How You Can Open Up Your Hamstrings – Part 2

I would like to show you how you can complement your yoga stretching with self massage techniques. This a great affordable way for you to release any trigger points in your muscles and a great thing to do as part of your warm down after cycling, running, etc. If you want to include it in your home yoga practice, I suggest doing it before your practice as it will help warm your body up.

Why self massage?

Self massage is an excellent complement to stretching. It is a great thing to do if you have especially tight areas and is easy to do.  Self massage is an affordable way to get regular massage.  I still like to get a good professional massage every now and then but I certainly can’t afford to get a massage every day and sometimes that’s what a tight muscle needs.

You can use a foam roller

The easiest way to massage the legs is with a foam roller, you can buy these cheaply online. As a big fan of self massage I have invested in The Grid Foam Roller.  Which is a bit more expensive but smaller and longer lasting and I prefer it to my regular foam roller which eventually got worn down.

What is a foam roller?

A foam roller is a roll of foam that you roll up and down on, you may have seen one down the gym.  In fact if you are a member of a gym you could have a go of there’s so you can see what you think.  You roll up and down on it and when you find tight, painful spots you can either stay still for a minute or you can cross friction it gently rocking back and forth.

How do I massage my hamstrings?

eddy on foam rollerTo massage your hamstring roll up and down on the back of your thigh.  You have three hamstrings muscles.  To get all 3 of them you need to rotate the leg in and out, as well as rolling on the bottom your thigh. If you find a tight spot stop and use yoga breathing to help ease into it and relax, stay for one minute.  You can control the amount of weight you put onto it if it’s really tight, don’t over do it.  Spend about 5 minutes on each leg, a once a day if you need it or after a run, etc.  Here is a picture of one of my students who uses the foam roller every day.

How you can learn more about self massage

You can also use a ball for self massage to get a little deeper, I find sitting on a chair useful for this.  Athletes Treating Athletes is an excellent resource for you to learn how to do this for yourself with some great videos.  Their is a wealth of such videos on you tube, the athletes treating athletes resource is by far the most informative, I have found and is ran by a physiotherapist who is also an athlete.  You can see her video for the hamstrings, below.  If you want to learn more about this topic and learn how to self massage yourself, I can also recommend The Trigger Point Therapy Workbook: Your Self-Treatment for Pain Relief (Trigger Point Therapy Workbook: Your Self-Treatment Guide for Pain Relief)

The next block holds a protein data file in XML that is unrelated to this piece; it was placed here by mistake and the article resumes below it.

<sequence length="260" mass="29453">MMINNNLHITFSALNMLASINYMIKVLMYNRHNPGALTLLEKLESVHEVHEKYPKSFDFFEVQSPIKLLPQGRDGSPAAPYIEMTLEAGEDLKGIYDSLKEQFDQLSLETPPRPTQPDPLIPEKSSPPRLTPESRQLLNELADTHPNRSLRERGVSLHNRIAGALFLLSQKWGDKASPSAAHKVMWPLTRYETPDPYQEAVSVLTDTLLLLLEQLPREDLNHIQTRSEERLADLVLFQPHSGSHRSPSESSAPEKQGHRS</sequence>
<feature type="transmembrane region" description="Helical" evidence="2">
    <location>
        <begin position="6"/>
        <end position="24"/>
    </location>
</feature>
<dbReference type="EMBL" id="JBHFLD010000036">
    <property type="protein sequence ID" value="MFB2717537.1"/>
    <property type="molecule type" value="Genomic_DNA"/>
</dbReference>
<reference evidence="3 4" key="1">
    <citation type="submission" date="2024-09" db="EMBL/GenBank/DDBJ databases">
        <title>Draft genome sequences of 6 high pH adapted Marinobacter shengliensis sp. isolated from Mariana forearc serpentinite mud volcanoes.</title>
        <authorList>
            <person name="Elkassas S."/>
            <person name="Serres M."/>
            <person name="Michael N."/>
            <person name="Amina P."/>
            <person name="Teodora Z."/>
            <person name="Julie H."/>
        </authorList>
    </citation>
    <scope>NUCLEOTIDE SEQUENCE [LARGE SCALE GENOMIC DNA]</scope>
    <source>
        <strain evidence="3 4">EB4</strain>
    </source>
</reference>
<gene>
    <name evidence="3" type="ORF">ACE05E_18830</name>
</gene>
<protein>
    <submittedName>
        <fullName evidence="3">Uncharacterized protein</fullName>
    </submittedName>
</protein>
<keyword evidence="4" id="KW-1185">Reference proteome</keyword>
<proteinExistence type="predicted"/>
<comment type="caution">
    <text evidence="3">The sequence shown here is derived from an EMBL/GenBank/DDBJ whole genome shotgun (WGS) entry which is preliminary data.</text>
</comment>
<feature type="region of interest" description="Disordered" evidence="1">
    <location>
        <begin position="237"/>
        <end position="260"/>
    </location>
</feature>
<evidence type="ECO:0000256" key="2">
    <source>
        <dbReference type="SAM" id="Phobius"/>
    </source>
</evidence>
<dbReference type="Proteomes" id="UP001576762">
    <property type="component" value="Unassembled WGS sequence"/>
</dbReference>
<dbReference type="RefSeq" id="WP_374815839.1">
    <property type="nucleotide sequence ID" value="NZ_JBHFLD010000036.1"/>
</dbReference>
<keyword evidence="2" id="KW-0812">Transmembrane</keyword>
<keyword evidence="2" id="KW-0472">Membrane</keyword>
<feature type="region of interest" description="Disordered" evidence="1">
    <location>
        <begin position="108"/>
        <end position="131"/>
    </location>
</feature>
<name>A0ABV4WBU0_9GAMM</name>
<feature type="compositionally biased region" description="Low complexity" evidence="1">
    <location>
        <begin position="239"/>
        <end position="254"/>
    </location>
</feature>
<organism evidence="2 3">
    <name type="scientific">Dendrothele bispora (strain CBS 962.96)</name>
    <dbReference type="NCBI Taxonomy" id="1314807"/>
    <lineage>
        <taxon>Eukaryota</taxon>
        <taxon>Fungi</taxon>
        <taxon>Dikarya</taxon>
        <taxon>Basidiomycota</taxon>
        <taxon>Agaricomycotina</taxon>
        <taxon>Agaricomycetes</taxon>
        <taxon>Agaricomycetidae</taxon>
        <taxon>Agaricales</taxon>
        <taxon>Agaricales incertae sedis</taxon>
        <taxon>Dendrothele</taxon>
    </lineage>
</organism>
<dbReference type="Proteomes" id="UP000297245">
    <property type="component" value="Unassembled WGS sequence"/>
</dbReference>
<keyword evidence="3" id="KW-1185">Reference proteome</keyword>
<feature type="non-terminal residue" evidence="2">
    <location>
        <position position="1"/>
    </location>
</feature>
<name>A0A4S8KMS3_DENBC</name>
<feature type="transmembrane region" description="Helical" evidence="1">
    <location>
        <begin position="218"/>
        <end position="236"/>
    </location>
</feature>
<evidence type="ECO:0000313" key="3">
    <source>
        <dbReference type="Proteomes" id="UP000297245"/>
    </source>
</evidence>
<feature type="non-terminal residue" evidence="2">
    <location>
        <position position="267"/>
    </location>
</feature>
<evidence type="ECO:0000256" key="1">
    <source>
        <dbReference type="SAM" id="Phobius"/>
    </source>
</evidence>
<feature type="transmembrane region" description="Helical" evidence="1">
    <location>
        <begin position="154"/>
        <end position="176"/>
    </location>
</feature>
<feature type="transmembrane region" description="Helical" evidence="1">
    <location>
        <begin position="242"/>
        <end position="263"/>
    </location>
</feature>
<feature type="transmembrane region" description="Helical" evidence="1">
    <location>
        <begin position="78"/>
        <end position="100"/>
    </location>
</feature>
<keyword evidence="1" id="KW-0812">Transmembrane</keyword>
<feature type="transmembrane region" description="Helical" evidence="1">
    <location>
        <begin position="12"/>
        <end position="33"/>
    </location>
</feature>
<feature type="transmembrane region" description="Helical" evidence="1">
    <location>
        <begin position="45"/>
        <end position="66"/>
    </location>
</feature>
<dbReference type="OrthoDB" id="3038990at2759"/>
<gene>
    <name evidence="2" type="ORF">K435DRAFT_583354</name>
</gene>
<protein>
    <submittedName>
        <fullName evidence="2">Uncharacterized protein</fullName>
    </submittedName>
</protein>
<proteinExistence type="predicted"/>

In part one of how to open up your hamstrings, I explained why you should stretch them and gave explained how to do a great yoga pose which is excellent choice for safely stretching out your hamstrings.  I have even more to share with you about hamstrings! Stay tuned for part 3……..

Have you been practicing the stretch I suggested in part one? How is it going for you? Do you use self massage to complement your stretching?

About Helen Aldred

Helen Aldred practices and teaches ashtanga yoga in Liverpool. She loves to share and discuss yoga, as well as health and wellbeing. Follow her on twitter and join Ashtanga yoga Liverpool's Facebook community .

Comments

  1. Great post, Helen. I bought one of those foam rollers about 2 weeks ago on the recommendation of a physiotherapist – they’re brilliant for back massage too!

  2. Glad you liked the post Lindsey. Foam roller is great for all sorts of things. The site I list above is organised by body area and is a great resource. Glad you’re finding yours useful 🙂

  3. Hi Helen,

    On the subject of self massage………..do you do the Ashtanga self massage (with castor oil) on rest days and if so, what do you think of it?

  4. Hi Olu,

    Thanks for your comment. I have done the castor oil massage but didn’t really find much benefit for the effort involved so it’s not something I do regularly. I do love an epsom salt bath though. What about you?

    • I haven’t actually tried an epsom salt bath yet, but I’ve been doing the castor oil bath every week for a couple of months or so now and I like it enough for me to keep on with it for now (my skin can normally be quite dry so thats another incentive) and I don’t find it to be too much effort though admittedly, trying to massage your own back can be like another asana in itself! It doesn’t appear to have too much effect on the next days practice though as some say it does for them.

Leave a Reply to Helen Aldred Cancel reply

*